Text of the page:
Multi stage rocket Design

Yaranton, Beau (2004). Multi stage rocket Design Honours Thesis, School of Engineering, The University of Queensland.

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Author Yaranton, Beau
Thesis Title Multi stage rocket Design
School, Centre or Institute School of Engineering
Institution The University of Queensland
Publication date 2004
Thesis type Honours Thesis
Supervisor Richard Morgan
Total pages 75
Language eng
Subjects 0913 Mechanical Engineering
Formatted abstract
This thesis involves the preliminary design of a two-stage rocket, with a primary focus on the development of an inter-stage device. The development of a multi-stage rocket is aimed at further extending the capabilities of the Mechanical Engineering Department into high-altitude, hypersonic flight testing. The upper stage of the rocket is to be based on the Wagtail motor, which is currently under development, while serious development of the booster will be a project for the future.

The preliminary work on the rocket carried out in this thesis included the estimation of the physical size, fin setup, and performance of the booster, as well as possible launch trajectories. The estimates made are expected to allow the rocket to take a 10 kg payload to mach 6 at an altitude of approximately 30 km.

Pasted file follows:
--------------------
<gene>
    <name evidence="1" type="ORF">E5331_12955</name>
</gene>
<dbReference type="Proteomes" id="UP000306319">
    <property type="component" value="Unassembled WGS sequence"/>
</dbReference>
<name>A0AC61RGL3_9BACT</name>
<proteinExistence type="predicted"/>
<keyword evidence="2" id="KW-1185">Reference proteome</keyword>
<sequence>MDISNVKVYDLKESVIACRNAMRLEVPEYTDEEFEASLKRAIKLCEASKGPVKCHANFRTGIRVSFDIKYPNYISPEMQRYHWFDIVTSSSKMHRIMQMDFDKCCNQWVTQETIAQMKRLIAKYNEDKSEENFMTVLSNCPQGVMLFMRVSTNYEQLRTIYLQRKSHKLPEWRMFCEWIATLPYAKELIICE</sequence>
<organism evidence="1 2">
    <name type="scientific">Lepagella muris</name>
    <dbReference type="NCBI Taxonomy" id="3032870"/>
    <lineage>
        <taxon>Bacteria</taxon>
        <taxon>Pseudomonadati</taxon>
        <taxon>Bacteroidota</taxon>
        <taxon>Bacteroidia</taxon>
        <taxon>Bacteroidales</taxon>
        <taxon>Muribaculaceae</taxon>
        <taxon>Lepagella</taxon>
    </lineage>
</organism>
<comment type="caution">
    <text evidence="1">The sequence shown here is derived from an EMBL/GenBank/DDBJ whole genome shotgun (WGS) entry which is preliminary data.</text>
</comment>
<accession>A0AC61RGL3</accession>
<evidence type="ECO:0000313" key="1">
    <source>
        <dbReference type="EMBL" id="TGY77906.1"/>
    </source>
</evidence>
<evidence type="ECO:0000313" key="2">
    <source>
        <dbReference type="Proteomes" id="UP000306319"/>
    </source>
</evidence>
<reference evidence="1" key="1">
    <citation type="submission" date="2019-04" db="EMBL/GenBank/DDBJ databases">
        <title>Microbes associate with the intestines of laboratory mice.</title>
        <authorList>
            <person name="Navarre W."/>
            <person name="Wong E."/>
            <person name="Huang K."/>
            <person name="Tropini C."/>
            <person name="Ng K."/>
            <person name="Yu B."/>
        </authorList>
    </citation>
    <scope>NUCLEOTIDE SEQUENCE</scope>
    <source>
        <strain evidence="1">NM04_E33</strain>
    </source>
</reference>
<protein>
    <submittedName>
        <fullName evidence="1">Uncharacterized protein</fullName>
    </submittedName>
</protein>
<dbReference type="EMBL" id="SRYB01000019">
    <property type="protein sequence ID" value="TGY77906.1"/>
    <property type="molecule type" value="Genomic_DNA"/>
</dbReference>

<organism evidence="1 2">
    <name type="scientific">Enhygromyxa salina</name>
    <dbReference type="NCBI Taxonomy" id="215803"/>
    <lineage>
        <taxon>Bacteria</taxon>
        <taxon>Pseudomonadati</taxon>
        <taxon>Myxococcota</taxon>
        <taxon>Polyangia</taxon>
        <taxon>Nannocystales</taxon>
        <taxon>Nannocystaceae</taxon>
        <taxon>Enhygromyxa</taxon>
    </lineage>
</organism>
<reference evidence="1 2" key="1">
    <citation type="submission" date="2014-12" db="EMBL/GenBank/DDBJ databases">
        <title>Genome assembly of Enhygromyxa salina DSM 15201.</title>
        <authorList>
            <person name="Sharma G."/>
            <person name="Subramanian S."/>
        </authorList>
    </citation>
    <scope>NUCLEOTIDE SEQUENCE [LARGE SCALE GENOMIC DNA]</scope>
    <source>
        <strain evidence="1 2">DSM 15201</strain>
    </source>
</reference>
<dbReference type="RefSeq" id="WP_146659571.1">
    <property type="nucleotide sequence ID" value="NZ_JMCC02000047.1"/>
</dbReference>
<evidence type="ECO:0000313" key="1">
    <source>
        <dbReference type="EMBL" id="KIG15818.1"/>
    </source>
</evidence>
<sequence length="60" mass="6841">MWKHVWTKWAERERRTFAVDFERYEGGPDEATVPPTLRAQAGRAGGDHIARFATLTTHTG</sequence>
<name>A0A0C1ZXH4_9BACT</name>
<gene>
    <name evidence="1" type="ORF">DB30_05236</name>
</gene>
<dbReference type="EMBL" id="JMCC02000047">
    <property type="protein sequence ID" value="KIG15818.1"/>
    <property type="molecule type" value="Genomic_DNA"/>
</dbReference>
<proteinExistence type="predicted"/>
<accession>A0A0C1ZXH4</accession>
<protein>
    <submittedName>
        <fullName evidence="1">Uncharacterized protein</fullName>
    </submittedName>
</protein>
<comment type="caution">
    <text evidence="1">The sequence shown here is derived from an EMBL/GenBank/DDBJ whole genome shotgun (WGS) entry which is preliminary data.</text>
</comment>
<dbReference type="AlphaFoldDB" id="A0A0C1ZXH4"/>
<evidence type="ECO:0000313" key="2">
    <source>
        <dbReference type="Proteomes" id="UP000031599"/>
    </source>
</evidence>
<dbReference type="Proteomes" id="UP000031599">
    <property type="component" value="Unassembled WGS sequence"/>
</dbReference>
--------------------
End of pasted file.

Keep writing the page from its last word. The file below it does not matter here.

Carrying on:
These preliminary estimates formed a basis for the detailed design of the inter-stage device. This included: 1) approximate heating analysis to estimate the temperatures experienced by the module; 2) finite element analysis to ensure sufficient stiffness of the design; 3) materials selection; 4) specification of tolerances in the interlocking mechanism; and 5) experimental testing of a prototype.

The inter-stage device (or, separation module) is bonded to the top of the booster in a similar manner to the bonding between the Wagtail fin canister and motor. The module relies on a drag-induced method of separation as it provides the most reliable solution, and is achieved by ensuring that the deceleration due to drag at burnout, is greater for the booster than it is for the upper stage. This results in the booster being pulled away from the upper stage as soon as it burns out.

The concept chosen for the separation module involves a cylindrical adaptor that slides inside the upper stage fin can, and transmits the thrust of the booster through the aft face of the fin can. It is designed to provide maximum stiffness against bending in order to maintain the “straightness” of the rocket, whilst minimising the resistance to separation.
Keyword Rocket Design

Document type: Thesis
Collection: UQ Theses (non-RHD) - UQ staff and students only
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Created: Fri, 21 Nov 2014, 15:31:00 EST by Asma Asrar Qureshi on behalf of Scholarly Communication and Digitisation Service